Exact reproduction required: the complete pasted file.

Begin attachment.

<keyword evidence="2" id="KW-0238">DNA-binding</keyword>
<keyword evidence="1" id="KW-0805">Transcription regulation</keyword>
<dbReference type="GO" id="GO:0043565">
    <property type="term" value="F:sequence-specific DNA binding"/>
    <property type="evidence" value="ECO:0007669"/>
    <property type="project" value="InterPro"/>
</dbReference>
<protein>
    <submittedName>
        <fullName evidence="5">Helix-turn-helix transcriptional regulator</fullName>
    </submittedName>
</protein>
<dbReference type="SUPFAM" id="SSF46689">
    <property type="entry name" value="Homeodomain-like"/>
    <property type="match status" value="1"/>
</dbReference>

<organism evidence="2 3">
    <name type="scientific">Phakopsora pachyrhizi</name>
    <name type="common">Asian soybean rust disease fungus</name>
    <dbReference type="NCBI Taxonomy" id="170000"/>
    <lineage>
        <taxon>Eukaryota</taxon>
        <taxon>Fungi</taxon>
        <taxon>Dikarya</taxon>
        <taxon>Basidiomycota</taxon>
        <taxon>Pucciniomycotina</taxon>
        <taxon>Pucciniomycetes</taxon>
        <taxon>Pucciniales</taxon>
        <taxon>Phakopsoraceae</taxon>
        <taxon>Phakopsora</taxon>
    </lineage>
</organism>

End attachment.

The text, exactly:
<keyword evidence="2" id="KW-0238">DNA-binding</keyword>
<keyword evidence="1" id="KW-0805">Transcription regulation</keyword>
<dbReference type="GO" id="GO:0043565">
    <property type="term" value="F:sequence-specific DNA binding"/>
    <property type="evidence" value="ECO:0007669"/>
    <property type="project" value="InterPro"/>
</dbReference>
<protein>
    <submittedName>
        <fullName evidence="5">Helix-turn-helix transcriptional regulator</fullName>
    </submittedName>
</protein>
<dbReference type="SUPFAM" id="SSF46689">
    <property type="entry name" value="Homeodomain-like"/>
    <property type="match status" value="1"/>
</dbReference>

<organism evidence="2 3">
    <name type="scientific">Phakopsora pachyrhizi</name>
    <name type="common">Asian soybean rust disease fungus</name>
    <dbReference type="NCBI Taxonomy" id="170000"/>
    <lineage>
        <taxon>Eukaryota</taxon>
        <taxon>Fungi</taxon>
        <taxon>Dikarya</taxon>
        <taxon>Basidiomycota</taxon>
        <taxon>Pucciniomycotina</taxon>
        <taxon>Pucciniomycetes</taxon>
        <taxon>Pucciniales</taxon>
        <taxon>Phakopsoraceae</taxon>
        <taxon>Phakopsora</taxon>
    </lineage>
</organism>